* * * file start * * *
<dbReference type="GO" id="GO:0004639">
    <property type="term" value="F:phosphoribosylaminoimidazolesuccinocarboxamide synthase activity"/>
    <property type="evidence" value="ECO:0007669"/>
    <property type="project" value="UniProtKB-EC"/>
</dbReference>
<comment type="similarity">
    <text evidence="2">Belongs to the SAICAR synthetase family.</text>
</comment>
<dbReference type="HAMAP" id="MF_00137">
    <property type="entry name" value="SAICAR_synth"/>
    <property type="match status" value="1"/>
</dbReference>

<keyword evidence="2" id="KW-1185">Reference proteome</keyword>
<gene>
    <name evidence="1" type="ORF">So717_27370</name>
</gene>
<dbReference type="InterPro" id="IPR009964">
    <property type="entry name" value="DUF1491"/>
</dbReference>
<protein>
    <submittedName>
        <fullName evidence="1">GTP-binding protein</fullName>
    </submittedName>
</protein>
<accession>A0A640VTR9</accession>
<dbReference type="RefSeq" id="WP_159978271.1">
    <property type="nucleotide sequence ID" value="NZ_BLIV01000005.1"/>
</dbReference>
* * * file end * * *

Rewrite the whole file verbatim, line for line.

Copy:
<dbReference type="GO" id="GO:0004639">
    <property type="term" value="F:phosphoribosylaminoimidazolesuccinocarboxamide synthase activity"/>
    <property type="evidence" value="ECO:0007669"/>
    <property type="project" value="UniProtKB-EC"/>
</dbReference>
<comment type="similarity">
    <text evidence="2">Belongs to the SAICAR synthetase family.</text>
</comment>
<dbReference type="HAMAP" id="MF_00137">
    <property type="entry name" value="SAICAR_synth"/>
    <property type="match status" value="1"/>
</dbReference>

<keyword evidence="2" id="KW-1185">Reference proteome</keyword>
<gene>
    <name evidence="1" type="ORF">So717_27370</name>
</gene>
<dbReference type="InterPro" id="IPR009964">
    <property type="entry name" value="DUF1491"/>
</dbReference>
<protein>
    <submittedName>
        <fullName evidence="1">GTP-binding protein</fullName>
    </submittedName>
</protein>
<accession>A0A640VTR9</accession>
<dbReference type="RefSeq" id="WP_159978271.1">
    <property type="nucleotide sequence ID" value="NZ_BLIV01000005.1"/>
</dbReference>